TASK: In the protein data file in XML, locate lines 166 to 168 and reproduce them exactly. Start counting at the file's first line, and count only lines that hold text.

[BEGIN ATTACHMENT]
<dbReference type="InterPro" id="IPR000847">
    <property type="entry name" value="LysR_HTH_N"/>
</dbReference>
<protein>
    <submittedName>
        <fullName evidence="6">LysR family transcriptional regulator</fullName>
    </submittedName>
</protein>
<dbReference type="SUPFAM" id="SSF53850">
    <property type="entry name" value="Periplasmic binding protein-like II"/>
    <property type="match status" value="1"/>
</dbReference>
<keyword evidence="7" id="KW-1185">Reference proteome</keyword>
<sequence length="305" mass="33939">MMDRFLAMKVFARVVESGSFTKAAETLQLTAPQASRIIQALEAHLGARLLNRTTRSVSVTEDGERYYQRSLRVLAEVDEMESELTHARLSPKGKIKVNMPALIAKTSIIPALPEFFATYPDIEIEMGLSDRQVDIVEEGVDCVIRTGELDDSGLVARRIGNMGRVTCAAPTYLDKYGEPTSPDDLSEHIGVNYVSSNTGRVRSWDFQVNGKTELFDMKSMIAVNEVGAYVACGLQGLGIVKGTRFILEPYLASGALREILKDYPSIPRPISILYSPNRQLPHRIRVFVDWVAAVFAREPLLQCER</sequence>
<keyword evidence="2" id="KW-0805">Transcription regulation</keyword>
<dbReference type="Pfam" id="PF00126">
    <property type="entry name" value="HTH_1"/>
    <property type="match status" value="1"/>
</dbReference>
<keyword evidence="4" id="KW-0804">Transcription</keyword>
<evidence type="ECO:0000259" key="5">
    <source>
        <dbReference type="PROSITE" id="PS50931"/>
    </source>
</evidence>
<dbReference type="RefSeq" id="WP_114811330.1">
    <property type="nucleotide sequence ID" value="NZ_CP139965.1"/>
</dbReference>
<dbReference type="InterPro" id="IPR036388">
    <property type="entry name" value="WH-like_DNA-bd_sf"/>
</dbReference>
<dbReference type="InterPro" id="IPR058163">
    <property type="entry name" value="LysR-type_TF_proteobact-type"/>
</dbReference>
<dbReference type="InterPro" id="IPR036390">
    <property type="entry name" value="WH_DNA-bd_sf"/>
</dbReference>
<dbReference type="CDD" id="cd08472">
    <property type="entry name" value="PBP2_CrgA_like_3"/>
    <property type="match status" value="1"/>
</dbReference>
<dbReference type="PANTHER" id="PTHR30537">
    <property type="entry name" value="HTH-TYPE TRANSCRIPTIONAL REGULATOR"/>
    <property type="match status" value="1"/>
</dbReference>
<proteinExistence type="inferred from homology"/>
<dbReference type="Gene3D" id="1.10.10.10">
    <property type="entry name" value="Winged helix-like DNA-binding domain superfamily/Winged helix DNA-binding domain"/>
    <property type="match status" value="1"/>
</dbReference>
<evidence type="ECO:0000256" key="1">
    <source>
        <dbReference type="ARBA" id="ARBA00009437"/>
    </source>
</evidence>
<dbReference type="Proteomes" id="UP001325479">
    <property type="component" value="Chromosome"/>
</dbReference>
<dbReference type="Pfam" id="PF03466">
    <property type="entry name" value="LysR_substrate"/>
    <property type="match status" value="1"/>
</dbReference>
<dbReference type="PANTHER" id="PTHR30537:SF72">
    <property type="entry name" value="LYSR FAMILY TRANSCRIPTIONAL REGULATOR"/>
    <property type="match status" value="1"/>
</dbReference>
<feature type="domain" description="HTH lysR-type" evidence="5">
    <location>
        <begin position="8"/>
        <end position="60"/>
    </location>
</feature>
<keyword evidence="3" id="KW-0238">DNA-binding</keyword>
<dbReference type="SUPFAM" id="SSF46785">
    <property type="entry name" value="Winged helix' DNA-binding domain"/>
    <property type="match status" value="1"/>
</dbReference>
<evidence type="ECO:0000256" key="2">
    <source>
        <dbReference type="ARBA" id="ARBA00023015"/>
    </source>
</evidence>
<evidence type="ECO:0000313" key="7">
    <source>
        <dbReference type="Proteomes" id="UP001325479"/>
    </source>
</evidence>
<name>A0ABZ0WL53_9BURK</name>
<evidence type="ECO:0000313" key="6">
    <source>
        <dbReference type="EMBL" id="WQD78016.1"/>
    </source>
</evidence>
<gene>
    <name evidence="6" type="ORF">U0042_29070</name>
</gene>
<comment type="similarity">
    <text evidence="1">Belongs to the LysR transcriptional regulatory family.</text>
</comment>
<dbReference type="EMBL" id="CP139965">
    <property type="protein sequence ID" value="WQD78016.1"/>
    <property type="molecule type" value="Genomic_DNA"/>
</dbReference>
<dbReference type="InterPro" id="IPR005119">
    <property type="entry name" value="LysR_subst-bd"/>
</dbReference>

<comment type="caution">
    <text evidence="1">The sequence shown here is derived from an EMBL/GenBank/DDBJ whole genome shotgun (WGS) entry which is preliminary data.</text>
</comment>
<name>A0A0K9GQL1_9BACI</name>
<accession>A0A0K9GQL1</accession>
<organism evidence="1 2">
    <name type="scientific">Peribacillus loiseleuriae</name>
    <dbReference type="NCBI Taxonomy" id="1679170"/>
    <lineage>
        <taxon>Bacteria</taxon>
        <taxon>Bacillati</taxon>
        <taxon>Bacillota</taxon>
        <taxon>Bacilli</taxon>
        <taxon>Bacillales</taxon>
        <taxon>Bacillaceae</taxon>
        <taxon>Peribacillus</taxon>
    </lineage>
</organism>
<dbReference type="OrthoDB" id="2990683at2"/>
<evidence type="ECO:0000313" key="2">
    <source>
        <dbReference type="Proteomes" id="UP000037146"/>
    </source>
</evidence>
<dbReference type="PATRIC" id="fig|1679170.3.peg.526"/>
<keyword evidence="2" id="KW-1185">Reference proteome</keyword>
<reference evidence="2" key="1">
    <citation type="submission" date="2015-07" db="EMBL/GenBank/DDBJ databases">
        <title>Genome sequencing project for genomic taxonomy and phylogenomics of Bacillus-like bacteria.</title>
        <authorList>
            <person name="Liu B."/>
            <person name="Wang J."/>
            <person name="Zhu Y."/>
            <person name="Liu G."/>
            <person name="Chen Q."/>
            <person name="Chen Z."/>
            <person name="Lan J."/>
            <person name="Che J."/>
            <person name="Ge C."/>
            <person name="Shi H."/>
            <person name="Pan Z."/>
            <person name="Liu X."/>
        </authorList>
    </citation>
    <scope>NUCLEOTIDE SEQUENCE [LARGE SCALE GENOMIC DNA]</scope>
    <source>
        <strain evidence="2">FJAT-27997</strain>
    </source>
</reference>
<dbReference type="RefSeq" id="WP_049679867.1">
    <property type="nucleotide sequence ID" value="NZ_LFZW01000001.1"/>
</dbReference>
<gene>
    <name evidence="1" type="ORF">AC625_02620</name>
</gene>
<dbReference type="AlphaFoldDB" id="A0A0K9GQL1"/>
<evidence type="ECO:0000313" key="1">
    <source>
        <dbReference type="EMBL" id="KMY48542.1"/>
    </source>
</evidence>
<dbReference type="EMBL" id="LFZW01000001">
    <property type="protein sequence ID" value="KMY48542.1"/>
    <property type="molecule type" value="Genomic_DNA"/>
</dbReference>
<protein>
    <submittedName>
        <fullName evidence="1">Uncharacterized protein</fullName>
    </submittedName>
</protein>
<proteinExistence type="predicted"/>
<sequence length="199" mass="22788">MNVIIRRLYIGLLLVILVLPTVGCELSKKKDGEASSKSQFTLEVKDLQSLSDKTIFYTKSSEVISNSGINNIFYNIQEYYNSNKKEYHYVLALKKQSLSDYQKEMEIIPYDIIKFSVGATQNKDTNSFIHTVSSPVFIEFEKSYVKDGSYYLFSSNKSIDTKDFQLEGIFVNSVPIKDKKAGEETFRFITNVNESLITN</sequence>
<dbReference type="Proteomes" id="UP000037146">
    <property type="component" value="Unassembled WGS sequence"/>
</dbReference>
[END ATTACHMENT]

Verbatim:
    </source>
</evidence>
<dbReference type="EMBL" id="LFZW01000001">